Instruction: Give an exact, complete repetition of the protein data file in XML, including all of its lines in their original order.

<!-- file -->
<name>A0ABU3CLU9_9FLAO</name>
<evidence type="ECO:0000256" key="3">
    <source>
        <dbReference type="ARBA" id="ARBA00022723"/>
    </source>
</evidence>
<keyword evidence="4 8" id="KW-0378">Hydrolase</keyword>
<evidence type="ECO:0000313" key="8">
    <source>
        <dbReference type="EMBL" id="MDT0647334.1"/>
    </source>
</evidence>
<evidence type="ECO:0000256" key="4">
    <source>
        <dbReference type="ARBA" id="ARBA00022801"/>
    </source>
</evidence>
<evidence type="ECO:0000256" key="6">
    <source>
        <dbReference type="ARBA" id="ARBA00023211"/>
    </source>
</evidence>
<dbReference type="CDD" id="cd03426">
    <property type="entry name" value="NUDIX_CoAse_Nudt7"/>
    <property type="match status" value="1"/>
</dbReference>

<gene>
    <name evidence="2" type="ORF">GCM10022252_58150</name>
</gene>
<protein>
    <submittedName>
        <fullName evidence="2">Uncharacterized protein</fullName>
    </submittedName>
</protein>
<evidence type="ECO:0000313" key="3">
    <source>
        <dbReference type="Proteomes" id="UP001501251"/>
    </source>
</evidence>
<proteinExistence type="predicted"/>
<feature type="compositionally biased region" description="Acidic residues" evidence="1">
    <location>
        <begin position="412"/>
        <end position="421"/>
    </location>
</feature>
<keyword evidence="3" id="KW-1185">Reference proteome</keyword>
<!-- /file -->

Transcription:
<name>A0ABU3CLU9_9FLAO</name>
<evidence type="ECO:0000256" key="3">
    <source>
        <dbReference type="ARBA" id="ARBA00022723"/>
    </source>
</evidence>
<keyword evidence="4 8" id="KW-0378">Hydrolase</keyword>
<evidence type="ECO:0000313" key="8">
    <source>
        <dbReference type="EMBL" id="MDT0647334.1"/>
    </source>
</evidence>
<evidence type="ECO:0000256" key="4">
    <source>
        <dbReference type="ARBA" id="ARBA00022801"/>
    </source>
</evidence>
<evidence type="ECO:0000256" key="6">
    <source>
        <dbReference type="ARBA" id="ARBA00023211"/>
    </source>
</evidence>
<dbReference type="CDD" id="cd03426">
    <property type="entry name" value="NUDIX_CoAse_Nudt7"/>
    <property type="match status" value="1"/>
</dbReference>

<gene>
    <name evidence="2" type="ORF">GCM10022252_58150</name>
</gene>
<protein>
    <submittedName>
        <fullName evidence="2">Uncharacterized protein</fullName>
    </submittedName>
</protein>
<evidence type="ECO:0000313" key="3">
    <source>
        <dbReference type="Proteomes" id="UP001501251"/>
    </source>
</evidence>
<proteinExistence type="predicted"/>
<feature type="compositionally biased region" description="Acidic residues" evidence="1">
    <location>
        <begin position="412"/>
        <end position="421"/>
    </location>
</feature>
<keyword evidence="3" id="KW-1185">Reference proteome</keyword>